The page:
|Publication number||US4593686 A|
|Application number||US 06/670,991|
|Publication date||Jun 10, 1986|
|Filing date||Nov 13, 1984|
|Priority date||Nov 13, 1984|
|Publication number||06670991, 670991, US 4593686 A, US 4593686A, US-A-4593686, US4593686 A, US4593686A|
|Inventors||Stephen R. Lloyd, Charles F. Samelson|
|Original Assignee||Lloyd Stephen R, Samelson Charles F|
|Export Citation||BiBTeX, EndNote, RefMan|
|Patent Citations (5), Referenced by (82), Classifications (6), Legal Events (6)|
|External Links: USPTO, USPTO Assignment, Espacenet|
This invention relates to apparatus for the treatment of sleep apnea syndrome and/or snoring. More particularly, this invention relates to a tongue retaining device and a sensor for monitoring the use of the device.
Sleep apnea is an illness characterized by cessation of breathing during sleep. An apnea episode has been defined as a period of 10 seconds or greater duration of no respiration. See Cartwright, R.D. et al., "The Effects of a Nonsurgical Treatment for Obstructive Sleep Apnea," J. Am. Med. Ass'n 248, p. 705 (1982). After onset of an apnea episode, sleep typically lightens to the point where breathing resumes after 10 to 180 seconds, or the patient may wake up. Patients usually remain unaware of their sleep apneas, even though they may awaken as many as several hundred times each night. Episodes of repeated sleep apneas may take up practically the entire night.
C. F. Samelson, U.S. Pat. Nos. 4,169,473 and 4,304,227, incorporated herein by reference, discloses a device for prevention of obstructive sleep apnea and snoring. When the device is operatively positioned within the mouth, flow of air through the mouth is blocked. A socket within the device engages the tip of a user's tongue, holding the tongue in a forward position. Positive engagement of the tongue in the socket results when the user creates a negative pressure condition within the socket by applying a gentle suction in the socket which operates to hold the tip of the tongue in the socket. The body of the tongue, when so engaged, is held forward of its normal proximity to the soft palate, the uvula and the posterior pharyngeal wall, thereby providing an increase in size of the air passageway through which breathing occurs.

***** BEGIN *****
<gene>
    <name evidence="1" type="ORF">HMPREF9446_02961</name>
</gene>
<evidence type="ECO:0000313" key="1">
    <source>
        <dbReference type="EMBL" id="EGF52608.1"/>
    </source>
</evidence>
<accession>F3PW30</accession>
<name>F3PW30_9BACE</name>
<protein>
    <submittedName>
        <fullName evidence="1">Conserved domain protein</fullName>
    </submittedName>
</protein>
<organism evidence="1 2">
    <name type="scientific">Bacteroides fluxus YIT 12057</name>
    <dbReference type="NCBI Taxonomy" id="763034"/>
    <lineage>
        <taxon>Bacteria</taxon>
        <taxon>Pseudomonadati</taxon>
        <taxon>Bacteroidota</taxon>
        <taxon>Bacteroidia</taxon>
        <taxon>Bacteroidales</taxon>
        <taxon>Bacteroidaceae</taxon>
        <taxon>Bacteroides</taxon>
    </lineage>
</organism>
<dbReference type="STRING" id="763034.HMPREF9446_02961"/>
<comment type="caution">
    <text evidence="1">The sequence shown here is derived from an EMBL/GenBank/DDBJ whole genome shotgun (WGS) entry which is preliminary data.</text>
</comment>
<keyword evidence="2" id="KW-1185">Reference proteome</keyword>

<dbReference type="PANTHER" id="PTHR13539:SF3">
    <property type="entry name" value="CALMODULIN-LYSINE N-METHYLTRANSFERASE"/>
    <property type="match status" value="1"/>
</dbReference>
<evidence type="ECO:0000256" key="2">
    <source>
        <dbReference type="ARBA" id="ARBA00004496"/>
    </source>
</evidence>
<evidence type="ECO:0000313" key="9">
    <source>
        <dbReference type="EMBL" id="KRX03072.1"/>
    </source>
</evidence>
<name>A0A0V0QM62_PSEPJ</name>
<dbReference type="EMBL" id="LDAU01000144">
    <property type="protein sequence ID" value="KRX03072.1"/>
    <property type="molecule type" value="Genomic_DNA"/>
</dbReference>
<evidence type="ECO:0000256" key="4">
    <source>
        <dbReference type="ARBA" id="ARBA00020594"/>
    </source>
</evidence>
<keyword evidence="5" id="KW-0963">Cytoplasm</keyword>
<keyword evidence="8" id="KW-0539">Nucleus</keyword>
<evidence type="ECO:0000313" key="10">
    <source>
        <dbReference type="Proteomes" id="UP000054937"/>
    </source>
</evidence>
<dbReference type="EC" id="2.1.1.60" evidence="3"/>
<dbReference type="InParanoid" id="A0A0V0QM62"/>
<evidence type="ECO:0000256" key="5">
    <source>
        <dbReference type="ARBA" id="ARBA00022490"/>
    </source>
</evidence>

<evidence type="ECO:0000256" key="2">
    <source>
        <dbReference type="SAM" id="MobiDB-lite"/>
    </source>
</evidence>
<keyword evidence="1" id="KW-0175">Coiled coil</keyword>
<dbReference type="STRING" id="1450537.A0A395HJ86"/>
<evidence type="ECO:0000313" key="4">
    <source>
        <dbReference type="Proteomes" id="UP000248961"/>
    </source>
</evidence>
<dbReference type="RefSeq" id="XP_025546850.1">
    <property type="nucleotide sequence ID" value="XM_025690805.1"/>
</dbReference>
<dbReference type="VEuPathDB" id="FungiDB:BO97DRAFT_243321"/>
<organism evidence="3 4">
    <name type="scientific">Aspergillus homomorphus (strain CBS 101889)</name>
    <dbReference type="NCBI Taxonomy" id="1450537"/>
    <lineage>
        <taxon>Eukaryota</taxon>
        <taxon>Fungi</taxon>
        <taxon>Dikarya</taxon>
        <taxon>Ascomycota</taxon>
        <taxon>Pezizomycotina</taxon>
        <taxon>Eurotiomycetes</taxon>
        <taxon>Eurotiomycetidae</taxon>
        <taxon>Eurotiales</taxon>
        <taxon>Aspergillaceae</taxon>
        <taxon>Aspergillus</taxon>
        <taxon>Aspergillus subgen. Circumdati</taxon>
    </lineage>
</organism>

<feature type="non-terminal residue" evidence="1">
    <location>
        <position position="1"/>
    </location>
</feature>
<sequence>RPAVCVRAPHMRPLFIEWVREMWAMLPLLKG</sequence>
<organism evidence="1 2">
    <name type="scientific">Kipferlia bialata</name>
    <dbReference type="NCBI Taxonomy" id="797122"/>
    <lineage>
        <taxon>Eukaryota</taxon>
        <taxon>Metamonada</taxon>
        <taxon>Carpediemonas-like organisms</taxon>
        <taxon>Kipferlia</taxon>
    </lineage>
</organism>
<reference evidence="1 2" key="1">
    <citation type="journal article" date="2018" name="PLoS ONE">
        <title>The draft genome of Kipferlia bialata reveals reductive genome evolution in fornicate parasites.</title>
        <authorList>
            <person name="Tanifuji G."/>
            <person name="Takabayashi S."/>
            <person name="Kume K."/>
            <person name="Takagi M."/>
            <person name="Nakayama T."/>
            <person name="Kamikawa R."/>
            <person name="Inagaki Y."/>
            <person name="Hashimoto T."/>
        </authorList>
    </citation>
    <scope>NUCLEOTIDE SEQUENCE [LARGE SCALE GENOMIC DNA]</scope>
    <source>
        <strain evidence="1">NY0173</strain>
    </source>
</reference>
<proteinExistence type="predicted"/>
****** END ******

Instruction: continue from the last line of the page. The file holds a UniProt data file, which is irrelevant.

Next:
The anti-apnea device described in U.S. Pat. No. 4,304,227 could be expelled from the patient's mouth during sleep, or suction may be lost during sleep, so that the user's tongue slips out of the socket. Protection against sleep apnea and snoring is lost in either event.
An object of the present invention is to monitor the proper operative engagement of a user's tongue within the socket of a device of the type disclosed in U.S. Pat. No. 4,304,227.
The present invention also features an alarm system for waking a sleeping user of the patented tongue holding device when the device ceases to provide the desired protection against sleep apnea.
These and other objects, advantages, and features of the invention will become readily apparent from the following detailed description of a preferred embodiment, which is presented in conjunction with the accompanying drawings.
FIG. 1 illustrates a monitor exemplifying principles derived from the present invention, located in place on an anti-apnea device holding a tongue in position.
FIG. 2 illustrates an exemplary detector circuit as used with a thermistor for thermal detection of tongue position in the monitor shown in FIG. 1.
FIG. 3 illustrates a second alternate construction of the monitor illustrated in FIG. 1, showing an optical system for detecting presence of the tongue in the desired position.
FIG. 4 illustrates an exemplary detector circuit for use with the optical system shown in FIG. 3.
FIG. 5 illustrates circuitry for a recorder system for use with the detector circuits shown in FIGS. 2 and 4.
As illustrated in FIG. 1 an anti-apnea device 10 may be equipped with a monitor comprising a sensor 12 connected by leads 14, 16 to a detector 18. The anti-apnea device 10 is shown in cross section in FIG. 1 as it would appear installed in a human mouth holding the tongue in a forwardly extended position.